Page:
The Camera Phone: Weapon of the Future

Yesterday my Honors 201 class had the opportunity to Skype with author and professor Alondra Nelson. We were discussing her book Body and Soul: The Black Panther Party and the Fight Against Medical Discrimination and students had the chance to ask Ms. Nelson questions concerning her book.

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photo courtesy of Shasha Y. Kimel

One student posed an interesting question in regards to the Black Panther Party, their public display of firearms and how this public display of weaponry has left a lasting impression of the BPP on society. Today, a stereotypical image of the Black Panther Party is one that evokes radical sensation and fear. We think of guns, leather jackets, and loud voices. But, as Nelson notes in her book, the Black Panther Party was not participating in unlawful activity. In fact, at that time in California (Black Panther Party members and co-founders Bobby Seale and Huey P. Newton were both operating out of the Bay Area), it was legal for an individual to carry loaded firearms in public. The Party had taken a radical, but lawful, stance in policing the police who they felt were victimizing them.

At this time, Ms. Nelson made a similar argument about policing those who police us today with social media and hand-held devices. Camera phones.

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photo courtesy of David Shankbone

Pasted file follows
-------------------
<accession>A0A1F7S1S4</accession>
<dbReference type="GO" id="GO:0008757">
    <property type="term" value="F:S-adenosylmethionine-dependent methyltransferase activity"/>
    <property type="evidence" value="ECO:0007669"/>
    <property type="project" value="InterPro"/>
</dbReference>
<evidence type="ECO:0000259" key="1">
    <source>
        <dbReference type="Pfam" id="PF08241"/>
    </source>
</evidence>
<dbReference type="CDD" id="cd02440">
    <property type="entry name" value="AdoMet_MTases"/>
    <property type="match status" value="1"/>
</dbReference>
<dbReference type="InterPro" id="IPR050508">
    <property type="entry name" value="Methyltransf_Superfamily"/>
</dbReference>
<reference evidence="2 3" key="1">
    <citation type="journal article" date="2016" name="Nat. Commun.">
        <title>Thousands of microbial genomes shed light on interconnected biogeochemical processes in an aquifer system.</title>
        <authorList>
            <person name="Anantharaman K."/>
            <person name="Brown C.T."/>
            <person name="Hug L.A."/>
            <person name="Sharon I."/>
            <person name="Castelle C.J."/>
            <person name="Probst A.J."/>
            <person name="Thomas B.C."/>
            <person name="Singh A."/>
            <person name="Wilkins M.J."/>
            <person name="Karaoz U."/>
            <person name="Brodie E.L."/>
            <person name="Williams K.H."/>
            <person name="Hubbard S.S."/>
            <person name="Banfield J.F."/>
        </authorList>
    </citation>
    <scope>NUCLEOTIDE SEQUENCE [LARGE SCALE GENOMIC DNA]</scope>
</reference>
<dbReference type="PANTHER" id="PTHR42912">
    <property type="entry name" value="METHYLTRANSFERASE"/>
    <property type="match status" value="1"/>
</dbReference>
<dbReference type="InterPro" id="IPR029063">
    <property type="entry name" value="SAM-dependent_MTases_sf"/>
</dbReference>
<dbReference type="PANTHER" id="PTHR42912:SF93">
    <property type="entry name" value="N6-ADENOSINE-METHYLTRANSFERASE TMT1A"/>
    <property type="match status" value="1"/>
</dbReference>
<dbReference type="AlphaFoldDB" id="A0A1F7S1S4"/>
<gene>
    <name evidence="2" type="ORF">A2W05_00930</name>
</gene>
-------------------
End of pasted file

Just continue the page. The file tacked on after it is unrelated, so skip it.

Think back to last Fall and to the events surrounding Occupy Wall Street. If you remember or if you were there or in any one of the many cities where these protests were taking place, you might remember being constantly glued to your phone. Tweets informed you of police raids, or marches, or where to organize. Independent filmmakers were providing us with live-streaming 24-hour news from the front lines. Tim Pool filmed most of his live-streaming footage with a camera phone. With these small devices, protesters were able to weave around activity capturing every moment as the events unfurled. Weaponry had evolved to an iPhone.

Protestors used their cameras to capture the truth. Again, we saw activists and protestors policing the police. The police must have known this because many of the camera phones and digital cameras of arrested protestors had been found erased after they were released from holding.

“Who do you protect? Who do you serve?” was a chant echoed throughout the streets during the Occupy Wall Street movement. It was a call of shame directed at police. It was not a rhetorical question.

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